Manage a solution in Visual Studio 2010

Visual Studio has some nice built-in support for developing custom SharePoint solutions. I personally tend to use the SharePoint Module project template, so this post will describe its workings as well.

First the most straightforward: how to make a solution sandboxed/farm level? In the project properties there’s one called Sandboxed solution. Simply set it to true to make your solution sandboxed, otherwise false.

To customize the features which will be added to your package simply open the Package folder. It has a nice editor in which you can add and remove features in your solution.

To deal with assemblies just select the Advanced tab on the package editor surface. There you can add assemblies from your solution output, or from other locations as well. You can also specify if you want individual assemblies to get deployed to the GAC or just to the web application.

You can also map folders in your project to their counterparts in the SharePoint 14 folder (this is only allowed in farm level solutions). Just right click on your SharePoint project and select “SharePoint mapped folder” from the Add context menu. To deal with resources add a mapped folder to the SharePoint Resources folder, and put your .resx files in there. Make sure to set their Build Action to Content, otherwise you won’t be able to use them.

All of the settings I specified above will be merged into a single file called Manifest.xml. If you feel brave, you can edit this xml file by hand. You just need to enter  the package editor, select the Manifest tab, expand Edit options, and click on the link  starting Overwrite generated XML. Visual Studio will try to persuade you not to do so, but this change is reversible any time. If you clicked through these items, the package editor will be disabled, and you can edit the XML file by hand. The schema is pretty self-explanatory, so I wouldn’t describe it here.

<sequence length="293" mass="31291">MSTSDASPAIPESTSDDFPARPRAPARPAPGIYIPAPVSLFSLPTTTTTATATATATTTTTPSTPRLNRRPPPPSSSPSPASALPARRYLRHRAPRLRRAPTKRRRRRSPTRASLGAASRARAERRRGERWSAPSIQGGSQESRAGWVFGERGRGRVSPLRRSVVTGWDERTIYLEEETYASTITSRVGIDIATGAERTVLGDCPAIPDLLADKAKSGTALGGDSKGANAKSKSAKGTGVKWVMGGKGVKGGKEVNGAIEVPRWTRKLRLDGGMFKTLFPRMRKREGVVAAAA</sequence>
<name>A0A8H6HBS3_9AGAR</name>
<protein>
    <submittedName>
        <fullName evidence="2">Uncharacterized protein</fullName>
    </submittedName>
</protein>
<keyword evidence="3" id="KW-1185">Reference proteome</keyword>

Manage SharePoint object life cycle by using the Dispose API

Since the SharePoint object model uses a lot of unmanaged objects you should dispose them after you’re done working with them. The standard way in the .NET Framework to do so is using the IDisposable interface – so is in SharePoint.

As a standard rule of thumb: whenever you create a new instance of an SPSite or an SPWeb, you should dispose it. The same holds true if you acquire your SPSite or SPWeb through an indexer, a property or whatever EXCEPT when you get the instance via the SPContext class. SharePoint manages the current SPContext, and you should never release it. There’s one other exception: the disposal of SPSite.RootWeb is managed internally, you should not release it.

Now the preferred way is to use a using statement, like this:

using(SPSite site = new SPSite(“mysiteurl”))
{
using(SPWeb web = site.OpenWeb())
{
//do stuff here
}
}

The using blocks will be converted to appropriate try and finally blocks, so your unmanaged resources will be disposed. Of course you can use the try/catch/finally or try/finally pattern explicitly. In this case you should dispose your objects in the finally block, but be sure to check for null references first.

One last thing to consider: since Response.Redirect by default does not play well with finally blocks (e. g. finally won’t be called) you should dispose your objects explicitly before calling Response.Redirect.

Check out this series of blog posts about best practices with SharePoint and IDisposable.